The Republic of the United Netherlands has always been considered as the bastion of the bourgeoisie. In no other European country in the 17th century did merchants and regents from bourgeois backgrounds acquire so much wealth, political and social status. Excluded from gaining wealth or status in this time were women, who had a weak social position and were not considered full persons. Men were responsible for the women, women were dependent on them, and the law allowed men to “correct” women violently. The 17th century Netherlands certainly was not “the golden age” for women. On the contrary, it was the beginning of a new severely patriarchal society in which we still live today.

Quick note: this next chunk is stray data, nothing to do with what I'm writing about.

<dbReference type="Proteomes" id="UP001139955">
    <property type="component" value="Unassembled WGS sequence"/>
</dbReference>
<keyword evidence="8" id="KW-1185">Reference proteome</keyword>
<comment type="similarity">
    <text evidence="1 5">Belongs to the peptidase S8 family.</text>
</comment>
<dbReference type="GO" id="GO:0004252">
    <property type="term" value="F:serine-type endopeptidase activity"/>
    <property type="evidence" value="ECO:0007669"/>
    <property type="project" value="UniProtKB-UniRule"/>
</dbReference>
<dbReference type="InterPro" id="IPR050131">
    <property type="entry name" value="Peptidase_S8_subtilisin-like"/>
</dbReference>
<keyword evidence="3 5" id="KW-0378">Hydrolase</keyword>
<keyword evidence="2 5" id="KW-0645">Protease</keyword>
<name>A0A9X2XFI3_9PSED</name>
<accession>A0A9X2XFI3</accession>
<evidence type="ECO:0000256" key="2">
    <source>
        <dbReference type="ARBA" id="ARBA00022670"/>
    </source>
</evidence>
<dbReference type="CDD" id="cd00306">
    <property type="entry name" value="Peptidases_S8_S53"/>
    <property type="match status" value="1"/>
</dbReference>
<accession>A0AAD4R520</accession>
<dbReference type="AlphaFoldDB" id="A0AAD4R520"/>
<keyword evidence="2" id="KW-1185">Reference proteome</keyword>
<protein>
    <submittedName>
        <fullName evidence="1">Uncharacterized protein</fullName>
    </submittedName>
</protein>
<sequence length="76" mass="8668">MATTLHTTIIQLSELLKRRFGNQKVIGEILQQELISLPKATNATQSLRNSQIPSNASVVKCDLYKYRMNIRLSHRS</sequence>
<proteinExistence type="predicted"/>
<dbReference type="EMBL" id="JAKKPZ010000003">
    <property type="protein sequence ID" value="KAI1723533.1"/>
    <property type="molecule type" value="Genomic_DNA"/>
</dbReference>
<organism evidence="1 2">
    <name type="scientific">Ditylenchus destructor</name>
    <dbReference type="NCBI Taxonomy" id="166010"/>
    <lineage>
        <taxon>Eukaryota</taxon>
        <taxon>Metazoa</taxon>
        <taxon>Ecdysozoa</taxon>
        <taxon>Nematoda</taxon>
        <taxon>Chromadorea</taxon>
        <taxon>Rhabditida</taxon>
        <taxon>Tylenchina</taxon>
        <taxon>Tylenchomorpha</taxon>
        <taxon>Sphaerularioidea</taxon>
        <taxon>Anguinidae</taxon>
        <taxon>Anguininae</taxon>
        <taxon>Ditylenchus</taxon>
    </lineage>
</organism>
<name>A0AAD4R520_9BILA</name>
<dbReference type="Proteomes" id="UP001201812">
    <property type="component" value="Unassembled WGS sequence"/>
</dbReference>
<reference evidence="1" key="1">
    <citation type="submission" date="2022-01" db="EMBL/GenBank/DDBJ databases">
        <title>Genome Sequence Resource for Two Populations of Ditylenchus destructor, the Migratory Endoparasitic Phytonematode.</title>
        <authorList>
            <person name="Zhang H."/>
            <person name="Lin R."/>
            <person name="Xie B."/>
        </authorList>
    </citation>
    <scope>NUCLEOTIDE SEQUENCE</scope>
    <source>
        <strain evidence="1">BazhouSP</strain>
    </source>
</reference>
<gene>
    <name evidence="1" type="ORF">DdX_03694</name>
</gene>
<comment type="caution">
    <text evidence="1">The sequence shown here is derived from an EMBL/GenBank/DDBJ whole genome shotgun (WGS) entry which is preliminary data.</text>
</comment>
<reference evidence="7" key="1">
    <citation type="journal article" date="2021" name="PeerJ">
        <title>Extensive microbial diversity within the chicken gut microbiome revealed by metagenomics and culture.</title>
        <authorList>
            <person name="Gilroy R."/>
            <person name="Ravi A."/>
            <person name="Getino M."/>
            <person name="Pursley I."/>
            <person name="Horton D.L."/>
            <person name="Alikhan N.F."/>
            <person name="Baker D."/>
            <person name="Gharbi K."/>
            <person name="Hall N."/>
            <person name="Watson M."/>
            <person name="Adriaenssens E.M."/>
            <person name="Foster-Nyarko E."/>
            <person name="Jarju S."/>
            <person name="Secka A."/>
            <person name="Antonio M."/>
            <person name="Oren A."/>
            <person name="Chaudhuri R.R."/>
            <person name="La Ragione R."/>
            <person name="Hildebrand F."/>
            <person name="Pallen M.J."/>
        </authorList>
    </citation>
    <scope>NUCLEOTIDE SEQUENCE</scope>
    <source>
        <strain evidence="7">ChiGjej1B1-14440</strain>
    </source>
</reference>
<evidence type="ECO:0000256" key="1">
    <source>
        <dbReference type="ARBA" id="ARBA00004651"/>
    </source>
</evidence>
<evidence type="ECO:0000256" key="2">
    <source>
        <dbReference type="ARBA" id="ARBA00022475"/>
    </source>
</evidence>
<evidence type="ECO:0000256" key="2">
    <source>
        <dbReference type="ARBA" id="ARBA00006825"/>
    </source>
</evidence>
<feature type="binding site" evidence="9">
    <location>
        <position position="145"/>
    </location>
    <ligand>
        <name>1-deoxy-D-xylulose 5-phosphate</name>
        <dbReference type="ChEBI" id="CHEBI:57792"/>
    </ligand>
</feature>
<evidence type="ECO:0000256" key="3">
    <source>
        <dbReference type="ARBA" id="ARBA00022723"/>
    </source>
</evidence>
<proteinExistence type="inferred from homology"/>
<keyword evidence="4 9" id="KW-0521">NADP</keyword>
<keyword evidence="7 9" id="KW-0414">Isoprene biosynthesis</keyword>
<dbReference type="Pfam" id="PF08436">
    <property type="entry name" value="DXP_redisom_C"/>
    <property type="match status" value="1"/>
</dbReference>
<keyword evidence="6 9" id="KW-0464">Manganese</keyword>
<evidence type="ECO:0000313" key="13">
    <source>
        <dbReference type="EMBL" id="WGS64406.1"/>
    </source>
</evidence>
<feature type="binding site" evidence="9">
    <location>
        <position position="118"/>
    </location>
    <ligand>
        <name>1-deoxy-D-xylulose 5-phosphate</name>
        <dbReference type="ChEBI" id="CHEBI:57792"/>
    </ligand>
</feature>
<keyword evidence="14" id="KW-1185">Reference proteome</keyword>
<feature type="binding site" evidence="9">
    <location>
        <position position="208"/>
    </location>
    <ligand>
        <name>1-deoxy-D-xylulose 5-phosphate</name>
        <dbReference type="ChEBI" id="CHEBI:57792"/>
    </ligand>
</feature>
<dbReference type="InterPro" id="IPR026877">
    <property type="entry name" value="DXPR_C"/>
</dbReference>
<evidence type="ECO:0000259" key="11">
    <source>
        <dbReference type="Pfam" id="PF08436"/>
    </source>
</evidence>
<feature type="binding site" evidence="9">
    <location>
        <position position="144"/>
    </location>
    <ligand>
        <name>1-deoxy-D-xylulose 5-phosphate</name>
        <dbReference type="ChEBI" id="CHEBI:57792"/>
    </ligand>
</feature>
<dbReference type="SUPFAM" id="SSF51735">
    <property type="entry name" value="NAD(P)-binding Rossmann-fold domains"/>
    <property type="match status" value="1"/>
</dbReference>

This video installation is situated in the Netherlands of the 17th century and connects two different subjects: domestic violence nowadays and the development of the middle-class in this “Golden Age.” Starting point are etchings by the Dutch artist Geertruyd Roghman made in 1657 and paintings by the Dutch artist Johannes Vermeer. While Roghman worked on simple etchings of woman workers busy in the house, her famous contemporary painter Vermeer depicted happy and relaxed women sitting or standing in affluent interiors. It’s very likely that the paintings by Vermeer show an invented or idealized reality. Reconstructions of the interior of the house of Vermeer are used to make a small-scale model of two of its rooms where the video is shot. It is accompanied by dialogues of improvised interactive theater: A form of theater based on the “Theater of the Oppressed,” developed by Augusto Boal in the 1950s and 60s, implying that the disadvantaged would be able to change their situation by rehearsing on stage.